The trial judge should not accept a verdict so defective that a judgment cannot be rendered upon it; and if accepted, it should be set aside. If the action of the trial court in setting aside a verdict was correct, it will be sustained upon appeal, although placed upon the wrong ground.
Argued January 27th, 1927
Decided March 5th, 1927.
ACTION for damages for breach of contract, brought to the District Court of Waterbury and tried to the jury before Beardsley, J.; verdict for the defendant which the trial court set aside, and from this decision the defendant appealed. No error.
Michael V. Blansfield, for the appellant (defendant).
Herman J. Weisman, for the appellee (plaintiff).
The plaintiff charges, in effect, breach of contract, and the defendant, by counterclaim, does likewise. All the issues were submitted to the jury and the following verdict was returned and accepted by the court:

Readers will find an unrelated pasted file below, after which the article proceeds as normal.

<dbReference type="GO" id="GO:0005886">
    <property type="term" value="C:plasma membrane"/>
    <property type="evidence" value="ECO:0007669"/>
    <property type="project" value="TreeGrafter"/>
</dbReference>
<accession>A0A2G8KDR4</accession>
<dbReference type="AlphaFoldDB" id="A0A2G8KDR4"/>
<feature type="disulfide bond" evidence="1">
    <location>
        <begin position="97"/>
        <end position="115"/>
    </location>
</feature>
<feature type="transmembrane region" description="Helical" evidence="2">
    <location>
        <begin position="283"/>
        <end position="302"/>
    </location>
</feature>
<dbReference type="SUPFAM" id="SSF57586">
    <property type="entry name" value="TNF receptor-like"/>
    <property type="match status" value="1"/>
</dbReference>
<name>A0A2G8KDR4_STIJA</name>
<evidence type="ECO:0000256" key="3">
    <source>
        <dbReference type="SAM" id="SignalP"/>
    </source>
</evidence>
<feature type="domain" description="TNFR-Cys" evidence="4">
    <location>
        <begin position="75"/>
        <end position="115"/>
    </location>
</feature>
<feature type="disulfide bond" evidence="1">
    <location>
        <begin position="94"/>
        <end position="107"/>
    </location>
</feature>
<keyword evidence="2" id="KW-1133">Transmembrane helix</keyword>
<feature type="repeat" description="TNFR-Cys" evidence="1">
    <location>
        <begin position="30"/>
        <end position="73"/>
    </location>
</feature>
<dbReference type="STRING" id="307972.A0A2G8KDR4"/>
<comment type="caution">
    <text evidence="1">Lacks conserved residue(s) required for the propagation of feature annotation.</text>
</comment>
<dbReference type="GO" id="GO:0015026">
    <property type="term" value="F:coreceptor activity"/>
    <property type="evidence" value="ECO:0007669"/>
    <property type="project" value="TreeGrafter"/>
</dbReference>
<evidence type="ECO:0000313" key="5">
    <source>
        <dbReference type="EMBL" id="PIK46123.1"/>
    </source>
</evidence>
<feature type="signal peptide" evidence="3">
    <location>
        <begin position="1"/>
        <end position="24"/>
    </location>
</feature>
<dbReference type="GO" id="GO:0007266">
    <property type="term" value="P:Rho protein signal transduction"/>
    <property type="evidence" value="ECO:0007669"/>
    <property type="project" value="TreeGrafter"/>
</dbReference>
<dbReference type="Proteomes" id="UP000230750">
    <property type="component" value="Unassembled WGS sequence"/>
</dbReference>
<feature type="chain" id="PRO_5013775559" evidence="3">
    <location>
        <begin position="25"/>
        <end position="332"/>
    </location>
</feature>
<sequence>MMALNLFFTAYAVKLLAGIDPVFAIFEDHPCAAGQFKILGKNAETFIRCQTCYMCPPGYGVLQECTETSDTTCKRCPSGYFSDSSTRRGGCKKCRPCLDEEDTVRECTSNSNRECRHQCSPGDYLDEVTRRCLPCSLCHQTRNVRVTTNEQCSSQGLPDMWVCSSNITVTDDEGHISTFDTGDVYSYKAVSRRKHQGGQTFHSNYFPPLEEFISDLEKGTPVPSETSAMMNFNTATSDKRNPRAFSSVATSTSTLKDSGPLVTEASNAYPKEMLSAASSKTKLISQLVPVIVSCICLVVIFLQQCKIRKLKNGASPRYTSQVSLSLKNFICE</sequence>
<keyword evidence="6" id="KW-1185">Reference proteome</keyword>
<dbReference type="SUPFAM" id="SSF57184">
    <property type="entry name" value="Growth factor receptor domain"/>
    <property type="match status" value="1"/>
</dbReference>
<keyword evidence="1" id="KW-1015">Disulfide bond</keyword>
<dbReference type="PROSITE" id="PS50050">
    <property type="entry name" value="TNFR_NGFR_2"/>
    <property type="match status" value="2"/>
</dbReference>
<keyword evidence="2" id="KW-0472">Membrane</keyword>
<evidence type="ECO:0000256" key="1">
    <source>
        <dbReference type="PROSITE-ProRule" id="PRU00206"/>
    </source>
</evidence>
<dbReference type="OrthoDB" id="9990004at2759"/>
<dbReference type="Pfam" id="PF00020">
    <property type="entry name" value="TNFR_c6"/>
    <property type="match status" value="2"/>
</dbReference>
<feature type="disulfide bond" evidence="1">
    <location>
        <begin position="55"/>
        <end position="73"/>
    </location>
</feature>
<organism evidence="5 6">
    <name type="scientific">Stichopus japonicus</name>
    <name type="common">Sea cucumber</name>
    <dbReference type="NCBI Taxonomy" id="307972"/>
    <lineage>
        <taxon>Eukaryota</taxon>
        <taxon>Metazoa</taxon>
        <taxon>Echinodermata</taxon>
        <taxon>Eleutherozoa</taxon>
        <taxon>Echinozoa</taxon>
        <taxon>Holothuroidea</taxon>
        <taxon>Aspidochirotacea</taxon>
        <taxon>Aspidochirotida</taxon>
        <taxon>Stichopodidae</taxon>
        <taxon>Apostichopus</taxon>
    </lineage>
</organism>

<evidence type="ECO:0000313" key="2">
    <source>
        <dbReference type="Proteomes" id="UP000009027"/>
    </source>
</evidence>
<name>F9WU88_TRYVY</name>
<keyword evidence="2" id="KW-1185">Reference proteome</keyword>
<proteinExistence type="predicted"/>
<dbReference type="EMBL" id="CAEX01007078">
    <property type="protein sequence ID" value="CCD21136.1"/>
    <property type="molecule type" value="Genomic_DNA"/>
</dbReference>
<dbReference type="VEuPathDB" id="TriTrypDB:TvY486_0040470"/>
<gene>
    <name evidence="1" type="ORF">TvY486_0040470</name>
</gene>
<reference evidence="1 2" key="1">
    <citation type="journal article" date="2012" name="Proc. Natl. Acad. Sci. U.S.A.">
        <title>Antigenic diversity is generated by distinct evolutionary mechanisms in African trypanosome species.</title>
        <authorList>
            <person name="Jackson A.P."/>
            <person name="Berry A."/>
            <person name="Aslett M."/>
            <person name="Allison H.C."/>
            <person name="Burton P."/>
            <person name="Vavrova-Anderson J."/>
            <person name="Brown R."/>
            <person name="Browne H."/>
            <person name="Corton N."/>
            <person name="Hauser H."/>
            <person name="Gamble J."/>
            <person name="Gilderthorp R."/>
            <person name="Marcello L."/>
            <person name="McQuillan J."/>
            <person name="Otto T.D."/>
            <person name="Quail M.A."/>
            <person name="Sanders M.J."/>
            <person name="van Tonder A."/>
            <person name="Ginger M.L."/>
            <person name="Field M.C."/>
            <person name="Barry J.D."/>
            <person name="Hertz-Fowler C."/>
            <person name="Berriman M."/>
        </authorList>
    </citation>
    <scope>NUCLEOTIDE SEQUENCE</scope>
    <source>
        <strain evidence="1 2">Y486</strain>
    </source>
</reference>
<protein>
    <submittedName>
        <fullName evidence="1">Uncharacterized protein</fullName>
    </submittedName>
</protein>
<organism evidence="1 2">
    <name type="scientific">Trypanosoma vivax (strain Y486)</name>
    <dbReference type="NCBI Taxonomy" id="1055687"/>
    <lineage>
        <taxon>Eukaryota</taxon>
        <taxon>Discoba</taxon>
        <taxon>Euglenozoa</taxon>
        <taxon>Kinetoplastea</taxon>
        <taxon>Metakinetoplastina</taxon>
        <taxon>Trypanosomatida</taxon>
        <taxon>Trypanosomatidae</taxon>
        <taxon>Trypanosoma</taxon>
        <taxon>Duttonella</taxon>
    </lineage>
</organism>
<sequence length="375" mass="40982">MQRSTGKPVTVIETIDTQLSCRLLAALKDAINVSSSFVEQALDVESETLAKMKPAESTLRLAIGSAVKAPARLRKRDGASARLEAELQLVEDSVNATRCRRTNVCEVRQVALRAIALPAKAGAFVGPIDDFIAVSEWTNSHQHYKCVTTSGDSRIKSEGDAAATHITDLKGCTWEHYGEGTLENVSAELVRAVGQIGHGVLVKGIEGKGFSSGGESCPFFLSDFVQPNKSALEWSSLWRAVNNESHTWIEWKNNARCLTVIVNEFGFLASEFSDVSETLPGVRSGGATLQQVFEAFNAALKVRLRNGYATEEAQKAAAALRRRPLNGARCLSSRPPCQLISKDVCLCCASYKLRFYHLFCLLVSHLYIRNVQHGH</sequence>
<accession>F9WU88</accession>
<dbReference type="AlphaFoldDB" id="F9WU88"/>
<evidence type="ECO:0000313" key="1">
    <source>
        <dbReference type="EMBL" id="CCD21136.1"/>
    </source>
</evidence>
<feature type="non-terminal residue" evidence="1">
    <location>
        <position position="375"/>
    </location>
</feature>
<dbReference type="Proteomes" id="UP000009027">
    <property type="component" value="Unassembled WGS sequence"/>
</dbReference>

"In this case the jury finds the issues for the defendant and therefore find the defendant."
This verdict was incomplete. One of the issues was the amount of the damages and the question was not answered by the jury. The court should not have accepted the verdict in that form, but should have returned the jury for the decision of this issue. The verdict as rendered would not support a judgment, and upon motion should have been set aside for that reason. Smith v. Raymond, 1 Day, 189; Pettibone v. Gozzard, 2 Root, 254; Day v. Webb, 28 Conn. 138, 143. The action of the trial court in setting aside the verdict, though placed upon a wrong ground, will not be disturbed when the verdict should have been set aside upon another ground. Fitch v. Hartford, 92 Conn. 365, 367, 102 A. 768.